Speaking as an engineer, we would have a bunch of cross-site meetings with various stakeholders, we would write up thousands of pages of feasibility documents, create innumerable Powerpoint presentations, hire a bunch of contractors and consultants since we don't have the required expertise, then the company would fire the whole lot of us and contract someone from India to do the job because it costs less. They would do roughly the same thing, and in the end the company would give up on the whole project and write it off as a business loss, and nothing substantive would have actually been done.
  • Re:veganism (Score:3, Insightful)

    by chronus22 (645600) on Sunday March 09, 2003 @05:54PM (#5473169)
    Actually, a much more simple (and efficient) way of converting the energy of the sun into food is to not produce plants to feed the animals, but to eat the plants ourselves.

    Given the same area of land, many more people can be fed by using it for growing crops rather than for raising animals. I'm all for harvesting energy from "this little ball of gas in the sky," but raising animals is certainly not a particularly efficient way of doing it.
  • by Dunark (621237) on Sunday March 09, 2003 @06:17PM (#5473287)
    At the risk of sounding trite, consider what you can do to have a less destructive impact on our planet, even if it doesn't involve thousands of gallons of shit a day.

    I'm a telecommuter. My 3.5-year-old car has less than 6,000 miles on it, so I'm using less gasoline and producing a lot less pollution than most commuters.

    We supposedly have all this excess bandwidth left over from the dotcom bubble, so I think more people should use it in this manner. Also, buying OPEC oil so we can gather together in big buildings to make nice targets for terrorists doesn't seem to make a lot of sense.
  • by zogger (617870) on Sunday March 09, 2003 @06:20PM (#5473293) Homepage Journal
    --collecting methane at sewer plants and from city dumps is being done on a large scale at over 200 US municiplaities. It works quite well.

    World wide there are literally hundreds of thousands of them (methane digesters using anareobic digestion), most of them being single family sized units where the collected gas is burned in small cookers and for lighting.

    I built a digester in the mid 70's, was EXTEREMELY easy to make. I worked on a large dairy then, despite running the digester for all summer and collecting gas, just a small display size prootype unit, I could NOT get the farmer to drive over one mile to my cabin to look at it. His stock question was "why aren't THEY doing it if it is so good?" The gas collected was great, basically burned like propane. I tried other farmers over the years,I have yet to get one to take the plunge and actually do anything different, alwatys the same, it ain't in their propaganda magazines for their particular niche for farming. You can NOT get those guys to do anything practical until they get "permission" from the agribiz cartels, and right now, the agribiz cartels want the farmers to buy expensive petroleum and chemical products from them or their country club buddies. and the farmers WONDER why they keep going broke....and they TEACH going broke in the ag colleges, which is AMAZING to me they can suck young guys into doing that.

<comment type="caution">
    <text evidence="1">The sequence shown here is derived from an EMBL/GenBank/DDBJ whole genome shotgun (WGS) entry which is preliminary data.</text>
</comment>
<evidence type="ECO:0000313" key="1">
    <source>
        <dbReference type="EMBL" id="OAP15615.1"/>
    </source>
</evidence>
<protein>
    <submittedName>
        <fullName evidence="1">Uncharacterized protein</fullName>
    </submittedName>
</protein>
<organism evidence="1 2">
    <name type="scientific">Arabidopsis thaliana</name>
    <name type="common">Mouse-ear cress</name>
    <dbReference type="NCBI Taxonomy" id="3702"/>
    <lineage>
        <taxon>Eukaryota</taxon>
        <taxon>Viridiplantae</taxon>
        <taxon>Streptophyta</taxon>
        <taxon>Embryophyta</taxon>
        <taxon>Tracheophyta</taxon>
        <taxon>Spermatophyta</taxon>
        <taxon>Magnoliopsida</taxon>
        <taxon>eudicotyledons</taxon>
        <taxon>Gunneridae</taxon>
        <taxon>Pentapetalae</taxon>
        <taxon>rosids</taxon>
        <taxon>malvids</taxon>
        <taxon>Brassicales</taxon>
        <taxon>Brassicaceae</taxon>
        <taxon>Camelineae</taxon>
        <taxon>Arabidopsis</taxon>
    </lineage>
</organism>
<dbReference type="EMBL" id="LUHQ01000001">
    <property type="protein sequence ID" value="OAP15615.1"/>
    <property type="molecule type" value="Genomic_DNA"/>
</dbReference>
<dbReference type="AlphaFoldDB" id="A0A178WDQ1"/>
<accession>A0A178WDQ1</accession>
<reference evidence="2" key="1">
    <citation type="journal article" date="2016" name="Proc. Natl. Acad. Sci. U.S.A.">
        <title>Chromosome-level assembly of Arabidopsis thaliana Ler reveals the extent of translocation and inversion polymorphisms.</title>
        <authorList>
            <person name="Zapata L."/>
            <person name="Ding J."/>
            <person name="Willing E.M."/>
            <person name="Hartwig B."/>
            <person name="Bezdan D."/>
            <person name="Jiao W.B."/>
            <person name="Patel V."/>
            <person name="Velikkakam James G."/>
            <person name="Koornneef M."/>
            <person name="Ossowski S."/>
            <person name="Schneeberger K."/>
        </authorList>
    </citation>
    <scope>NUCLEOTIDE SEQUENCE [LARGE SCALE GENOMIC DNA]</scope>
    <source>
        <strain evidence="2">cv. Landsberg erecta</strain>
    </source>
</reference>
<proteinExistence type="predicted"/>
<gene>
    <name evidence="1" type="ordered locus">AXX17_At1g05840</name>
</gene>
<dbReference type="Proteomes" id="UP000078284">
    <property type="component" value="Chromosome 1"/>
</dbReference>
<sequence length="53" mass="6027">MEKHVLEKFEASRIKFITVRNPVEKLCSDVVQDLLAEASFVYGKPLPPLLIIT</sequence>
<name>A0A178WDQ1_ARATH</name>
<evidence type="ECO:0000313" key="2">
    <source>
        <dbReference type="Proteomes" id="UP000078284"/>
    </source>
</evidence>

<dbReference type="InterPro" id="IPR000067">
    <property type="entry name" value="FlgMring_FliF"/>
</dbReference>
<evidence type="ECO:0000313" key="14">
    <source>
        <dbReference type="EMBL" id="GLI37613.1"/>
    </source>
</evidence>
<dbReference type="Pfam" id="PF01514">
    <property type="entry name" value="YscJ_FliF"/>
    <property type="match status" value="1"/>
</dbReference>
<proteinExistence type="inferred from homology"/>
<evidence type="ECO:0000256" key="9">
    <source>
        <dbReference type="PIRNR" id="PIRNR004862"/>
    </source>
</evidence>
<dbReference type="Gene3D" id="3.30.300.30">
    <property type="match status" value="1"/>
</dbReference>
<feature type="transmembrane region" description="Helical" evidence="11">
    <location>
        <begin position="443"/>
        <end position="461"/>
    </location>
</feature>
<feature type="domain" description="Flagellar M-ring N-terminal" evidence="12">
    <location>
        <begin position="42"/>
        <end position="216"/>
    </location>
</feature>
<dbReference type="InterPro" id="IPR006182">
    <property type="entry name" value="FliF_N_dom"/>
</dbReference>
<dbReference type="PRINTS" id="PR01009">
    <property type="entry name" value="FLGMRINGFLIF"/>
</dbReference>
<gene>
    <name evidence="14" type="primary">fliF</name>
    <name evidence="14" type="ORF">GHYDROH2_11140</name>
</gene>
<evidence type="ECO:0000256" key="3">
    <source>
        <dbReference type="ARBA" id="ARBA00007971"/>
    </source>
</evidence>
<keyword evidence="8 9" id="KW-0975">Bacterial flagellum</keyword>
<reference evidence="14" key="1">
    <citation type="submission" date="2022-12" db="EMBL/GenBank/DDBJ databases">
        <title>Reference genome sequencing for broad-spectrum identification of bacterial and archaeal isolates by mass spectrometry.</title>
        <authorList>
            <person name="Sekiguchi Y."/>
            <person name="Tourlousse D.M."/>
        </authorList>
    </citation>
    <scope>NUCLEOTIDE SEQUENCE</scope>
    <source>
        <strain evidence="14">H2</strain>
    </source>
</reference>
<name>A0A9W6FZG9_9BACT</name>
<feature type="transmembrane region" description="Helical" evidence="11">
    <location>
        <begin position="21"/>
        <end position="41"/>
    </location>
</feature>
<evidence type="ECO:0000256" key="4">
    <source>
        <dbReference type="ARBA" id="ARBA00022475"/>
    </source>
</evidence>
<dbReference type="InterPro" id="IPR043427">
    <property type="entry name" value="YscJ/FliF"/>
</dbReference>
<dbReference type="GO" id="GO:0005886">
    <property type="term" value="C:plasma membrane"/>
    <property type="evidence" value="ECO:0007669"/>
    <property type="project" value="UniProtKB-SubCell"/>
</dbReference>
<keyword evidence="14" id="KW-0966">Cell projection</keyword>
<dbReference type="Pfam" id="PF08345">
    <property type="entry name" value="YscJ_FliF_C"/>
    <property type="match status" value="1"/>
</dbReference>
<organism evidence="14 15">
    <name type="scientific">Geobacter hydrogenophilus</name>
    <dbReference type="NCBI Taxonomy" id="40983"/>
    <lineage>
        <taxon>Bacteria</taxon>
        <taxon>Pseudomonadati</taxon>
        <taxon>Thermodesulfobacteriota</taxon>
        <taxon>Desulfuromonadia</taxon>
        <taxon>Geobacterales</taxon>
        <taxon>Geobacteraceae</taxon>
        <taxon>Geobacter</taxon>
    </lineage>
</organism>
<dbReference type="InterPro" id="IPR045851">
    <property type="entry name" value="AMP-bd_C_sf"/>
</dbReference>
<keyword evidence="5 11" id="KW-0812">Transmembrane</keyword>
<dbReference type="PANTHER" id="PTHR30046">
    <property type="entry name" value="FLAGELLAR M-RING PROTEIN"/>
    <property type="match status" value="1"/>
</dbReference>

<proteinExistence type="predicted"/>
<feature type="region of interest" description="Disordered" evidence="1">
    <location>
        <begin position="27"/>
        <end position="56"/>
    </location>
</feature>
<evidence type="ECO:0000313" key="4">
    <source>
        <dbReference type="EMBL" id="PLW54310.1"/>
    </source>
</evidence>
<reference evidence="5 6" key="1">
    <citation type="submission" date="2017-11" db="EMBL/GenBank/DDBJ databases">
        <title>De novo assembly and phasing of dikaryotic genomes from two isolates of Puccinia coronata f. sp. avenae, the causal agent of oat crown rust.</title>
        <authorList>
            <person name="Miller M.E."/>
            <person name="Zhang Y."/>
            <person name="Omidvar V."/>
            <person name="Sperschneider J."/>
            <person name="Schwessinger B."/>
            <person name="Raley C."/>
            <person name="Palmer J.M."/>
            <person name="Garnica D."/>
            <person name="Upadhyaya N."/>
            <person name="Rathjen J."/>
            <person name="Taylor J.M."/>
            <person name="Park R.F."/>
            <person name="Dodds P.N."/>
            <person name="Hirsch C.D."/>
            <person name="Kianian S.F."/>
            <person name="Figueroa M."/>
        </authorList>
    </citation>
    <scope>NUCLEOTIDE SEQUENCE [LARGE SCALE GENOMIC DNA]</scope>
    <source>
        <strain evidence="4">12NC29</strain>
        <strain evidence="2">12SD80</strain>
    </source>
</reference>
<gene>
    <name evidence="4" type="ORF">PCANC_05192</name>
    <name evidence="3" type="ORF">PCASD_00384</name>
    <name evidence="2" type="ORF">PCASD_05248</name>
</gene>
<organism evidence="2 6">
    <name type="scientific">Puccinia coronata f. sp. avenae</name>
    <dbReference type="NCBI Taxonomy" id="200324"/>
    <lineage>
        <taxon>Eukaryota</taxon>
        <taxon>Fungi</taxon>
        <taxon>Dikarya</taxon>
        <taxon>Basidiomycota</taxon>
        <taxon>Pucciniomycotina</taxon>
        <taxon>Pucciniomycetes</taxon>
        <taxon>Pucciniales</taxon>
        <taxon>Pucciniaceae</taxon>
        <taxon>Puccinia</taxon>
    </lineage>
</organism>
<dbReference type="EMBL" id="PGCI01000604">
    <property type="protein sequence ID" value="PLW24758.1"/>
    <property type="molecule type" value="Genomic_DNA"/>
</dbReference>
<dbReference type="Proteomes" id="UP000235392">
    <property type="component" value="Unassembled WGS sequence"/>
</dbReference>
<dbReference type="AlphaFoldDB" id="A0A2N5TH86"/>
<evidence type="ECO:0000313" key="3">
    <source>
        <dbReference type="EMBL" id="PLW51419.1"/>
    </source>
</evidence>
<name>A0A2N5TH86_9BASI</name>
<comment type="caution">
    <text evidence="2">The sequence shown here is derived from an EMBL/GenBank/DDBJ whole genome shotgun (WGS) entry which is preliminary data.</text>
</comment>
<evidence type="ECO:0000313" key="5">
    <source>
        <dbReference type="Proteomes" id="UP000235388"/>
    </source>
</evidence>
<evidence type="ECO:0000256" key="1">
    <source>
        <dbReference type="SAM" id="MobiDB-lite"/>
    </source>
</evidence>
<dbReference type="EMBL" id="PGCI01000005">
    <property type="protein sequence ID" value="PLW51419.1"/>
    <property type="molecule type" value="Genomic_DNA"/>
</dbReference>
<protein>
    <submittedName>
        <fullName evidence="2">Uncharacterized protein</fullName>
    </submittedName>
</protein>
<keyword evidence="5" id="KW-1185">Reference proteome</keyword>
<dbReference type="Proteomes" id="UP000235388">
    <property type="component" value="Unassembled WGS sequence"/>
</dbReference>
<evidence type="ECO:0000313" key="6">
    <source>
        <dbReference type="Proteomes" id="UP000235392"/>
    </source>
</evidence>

grumble....

    At least this one dairy farmer in the article gets it, it's probably only one in a thousand or less that can actually think for themselves. Work hard, 7 days a week, YEP! They do, been there done that meself. think outside the box? Hardly ever happens, so petrified of their buddies at the co-op and the feed store thinking they are "enviros" or something near as I can tell.

    Flash forward almost 30 years now, I get the same thing today, I work part time on a large poultry farm, besides methane digestion I have also asked why they don't use sprouted grains instead of the dismal dried up crap they call "feed" that barely keeps the cluckers clucking. SAME ANSWER, because "they" don't do it, this "they" guy who tells them what to do, it's not in the trade mags so "it doesn't work, it's hippie pie in the sky stuff enviro whackos".

    I LAUGH every time I hear of a farmer going broke, because if they only thought just a smidgen outside the box and stepped back from being brainwashed by archerdanielsdowmonsantoexxon, they could make money, and easily. But no, they'll defend practices that they follow that produce for them a lower profit return than their grand daddys got in world war two. Sure, they can grow huger volumes of much crappier food off an acre, deal is, it IS crappier food and they hand over their cash to the big companies, then the bank takes their property eventually. Lead around by the nose don't even begin to describe it.

    And I get the same thing from urban internet engineering "experts" who have constantly told me over the years my solar panels don't work, they "aren't practical". Funny, my electric bill is PAID OFF, I don't get a "monthly" bill with no idea what it will be if there's any political or middleman trading shenanigans. but, "solar isn't practical".

    Phooie